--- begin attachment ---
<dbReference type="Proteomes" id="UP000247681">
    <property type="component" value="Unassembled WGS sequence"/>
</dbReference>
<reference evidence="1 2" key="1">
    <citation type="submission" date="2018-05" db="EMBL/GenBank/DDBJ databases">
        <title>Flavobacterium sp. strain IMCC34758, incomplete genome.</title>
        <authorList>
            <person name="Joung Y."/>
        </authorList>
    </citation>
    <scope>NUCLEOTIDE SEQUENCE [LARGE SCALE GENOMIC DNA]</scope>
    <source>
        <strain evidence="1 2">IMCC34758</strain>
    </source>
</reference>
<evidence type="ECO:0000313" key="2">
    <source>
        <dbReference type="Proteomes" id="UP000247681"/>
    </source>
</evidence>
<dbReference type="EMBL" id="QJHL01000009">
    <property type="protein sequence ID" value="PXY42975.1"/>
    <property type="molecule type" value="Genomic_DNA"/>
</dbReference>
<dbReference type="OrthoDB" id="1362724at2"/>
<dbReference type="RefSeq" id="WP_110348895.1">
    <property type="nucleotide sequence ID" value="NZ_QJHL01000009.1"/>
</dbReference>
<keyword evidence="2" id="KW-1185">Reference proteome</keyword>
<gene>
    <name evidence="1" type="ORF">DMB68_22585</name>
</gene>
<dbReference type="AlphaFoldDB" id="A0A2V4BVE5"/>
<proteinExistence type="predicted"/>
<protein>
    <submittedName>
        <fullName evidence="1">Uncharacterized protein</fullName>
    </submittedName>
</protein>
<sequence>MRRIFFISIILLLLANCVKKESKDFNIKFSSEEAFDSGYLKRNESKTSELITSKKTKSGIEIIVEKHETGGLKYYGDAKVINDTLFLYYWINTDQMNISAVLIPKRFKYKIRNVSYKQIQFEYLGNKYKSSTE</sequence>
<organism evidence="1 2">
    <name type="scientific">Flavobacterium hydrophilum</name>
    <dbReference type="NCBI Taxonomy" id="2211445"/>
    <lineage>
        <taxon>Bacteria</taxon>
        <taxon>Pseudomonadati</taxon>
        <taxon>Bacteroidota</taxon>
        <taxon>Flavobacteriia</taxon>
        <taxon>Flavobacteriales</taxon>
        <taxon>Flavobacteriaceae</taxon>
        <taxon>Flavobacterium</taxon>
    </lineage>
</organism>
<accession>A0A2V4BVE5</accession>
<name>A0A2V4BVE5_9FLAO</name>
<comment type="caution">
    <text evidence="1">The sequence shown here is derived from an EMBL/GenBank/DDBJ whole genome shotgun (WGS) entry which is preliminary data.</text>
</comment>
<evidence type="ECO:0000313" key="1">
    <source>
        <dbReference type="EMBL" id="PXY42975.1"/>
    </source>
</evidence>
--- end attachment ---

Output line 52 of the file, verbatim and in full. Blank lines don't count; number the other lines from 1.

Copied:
    </lineage>